Harriet Wilson’s novel Our Nig


The controversial Henry Louis Cates' reintroduction of Harriet Wilson's novel was a positive contribution to public knowledge.

The controversial Henry Louis Cates' reintroduction of Harriet Wilson's novel was a positive contribution to public knowledge.



Henry Louis “Skip” Gates is a controversial figure on many accounts. 

From his role in the defense of rappers 2 Live Crew to his (to some) questionable record of scholarship to his thin and self-promotional reporting about the family roots of black celebrities like the Rev. T.D. Jakes and Chris Tucker, Gates has come under no end of scrutiny and criticism during his nearly three decades in the public eye.

Whatever one thinks of the rhetorical arrows being hurled at him, one can appreciate his rediscovery of Harriet Wilson’s slender novel Our Nig: or, Sketches from the Life of a Free Black

First published in 1859, this largely autobiographical work, which Gates reintroduced for public consumption more than a quarter century ago, tells the story of a mixed race woman born in New Hampshire to a white mother and black father.   

Written from the perspective of an omniscient narrator, the book recounts the hardships Frado endures during her comparatively short and unhappy life. Her father dies while she is young and her mother abandons her. Her troubles are compounded by the brutal treatment she endures at the hands of Mrs. Bellmont, in whose she lives and who treats her essentially as a slave, her living in the Northeast of the country notwithstanding.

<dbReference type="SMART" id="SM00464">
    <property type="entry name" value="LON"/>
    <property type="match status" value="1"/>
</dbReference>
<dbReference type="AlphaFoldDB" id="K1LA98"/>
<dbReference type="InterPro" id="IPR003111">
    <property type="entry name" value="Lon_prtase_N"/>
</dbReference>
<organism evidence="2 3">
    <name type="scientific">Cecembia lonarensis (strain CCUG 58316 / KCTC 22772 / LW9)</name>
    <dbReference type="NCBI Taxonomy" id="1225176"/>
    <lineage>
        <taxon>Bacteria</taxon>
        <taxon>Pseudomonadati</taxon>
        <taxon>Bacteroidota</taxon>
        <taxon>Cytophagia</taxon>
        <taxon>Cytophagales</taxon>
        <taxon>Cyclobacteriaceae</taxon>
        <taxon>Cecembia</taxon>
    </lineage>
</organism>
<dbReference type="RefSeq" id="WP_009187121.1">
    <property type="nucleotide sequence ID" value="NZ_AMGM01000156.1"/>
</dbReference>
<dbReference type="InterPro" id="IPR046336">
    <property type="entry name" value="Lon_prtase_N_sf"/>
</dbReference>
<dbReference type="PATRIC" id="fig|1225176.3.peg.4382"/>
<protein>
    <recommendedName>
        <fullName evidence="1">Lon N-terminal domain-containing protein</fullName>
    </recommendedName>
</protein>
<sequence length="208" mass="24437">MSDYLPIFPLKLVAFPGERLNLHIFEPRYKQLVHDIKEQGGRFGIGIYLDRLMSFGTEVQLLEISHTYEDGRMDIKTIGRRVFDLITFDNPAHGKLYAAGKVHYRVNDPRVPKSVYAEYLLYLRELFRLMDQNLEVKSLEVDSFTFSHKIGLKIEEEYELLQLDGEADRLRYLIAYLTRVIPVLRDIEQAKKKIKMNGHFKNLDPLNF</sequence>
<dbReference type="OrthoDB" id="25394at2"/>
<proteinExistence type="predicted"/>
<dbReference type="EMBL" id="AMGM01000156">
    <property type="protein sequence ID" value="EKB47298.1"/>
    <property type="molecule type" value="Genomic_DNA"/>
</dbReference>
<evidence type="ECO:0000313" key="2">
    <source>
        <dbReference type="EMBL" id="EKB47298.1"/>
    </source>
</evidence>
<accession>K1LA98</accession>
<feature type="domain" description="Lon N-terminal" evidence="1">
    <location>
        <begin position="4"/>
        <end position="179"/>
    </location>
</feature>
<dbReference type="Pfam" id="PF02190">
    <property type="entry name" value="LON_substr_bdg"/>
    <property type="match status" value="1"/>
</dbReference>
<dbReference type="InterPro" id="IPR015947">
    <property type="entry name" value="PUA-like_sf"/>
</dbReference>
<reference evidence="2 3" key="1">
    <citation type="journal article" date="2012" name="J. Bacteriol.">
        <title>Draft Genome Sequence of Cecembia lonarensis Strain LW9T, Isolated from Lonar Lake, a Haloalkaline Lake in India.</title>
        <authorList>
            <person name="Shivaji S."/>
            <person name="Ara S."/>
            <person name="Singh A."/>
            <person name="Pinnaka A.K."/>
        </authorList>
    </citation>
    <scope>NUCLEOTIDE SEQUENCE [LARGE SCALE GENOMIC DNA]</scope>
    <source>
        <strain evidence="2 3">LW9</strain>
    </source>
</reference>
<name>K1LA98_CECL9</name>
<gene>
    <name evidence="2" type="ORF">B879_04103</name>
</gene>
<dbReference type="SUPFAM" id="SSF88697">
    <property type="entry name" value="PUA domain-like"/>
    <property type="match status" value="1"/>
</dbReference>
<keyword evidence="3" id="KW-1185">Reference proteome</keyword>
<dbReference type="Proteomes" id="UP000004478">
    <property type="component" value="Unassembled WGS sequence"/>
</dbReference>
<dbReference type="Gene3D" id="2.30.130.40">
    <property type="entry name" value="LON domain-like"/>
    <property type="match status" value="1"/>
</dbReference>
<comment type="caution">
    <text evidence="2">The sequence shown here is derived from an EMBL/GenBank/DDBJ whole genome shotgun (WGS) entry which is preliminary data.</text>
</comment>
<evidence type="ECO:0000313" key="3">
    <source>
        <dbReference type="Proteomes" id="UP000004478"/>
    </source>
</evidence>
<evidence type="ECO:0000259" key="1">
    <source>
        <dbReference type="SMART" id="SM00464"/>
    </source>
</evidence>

Frado has a brief period in which she attends school, where she endures taunts about her racial complexion from the other students.  Even the moments of happiness she achieves temporarily when she marries a black men end when he deserts her, leaving her with a child for whom she cannot provide and from whom she ultimately must undergo a forced separation. 

Our Nig is a revealing work on a number of levels.

To begin, it is one of a number of manuscripts Gates came across written in the early part of American history by black owners.  Its focus on the experience of northern black also calls attention, as does its inclusion of a racially mixed protagonist-a tradition that Jean Toomer continued with Cane and, more recently, Danzy Senna took up in her impressive debut novel, Caucasia

The writing is not particularly memorable, and yet one aches for the suffering and abuse to which Frado is subjected.  Still, Our Nig is a quick and worthwhile read, and one for which we should be grateful to Gates for its reintroduction.


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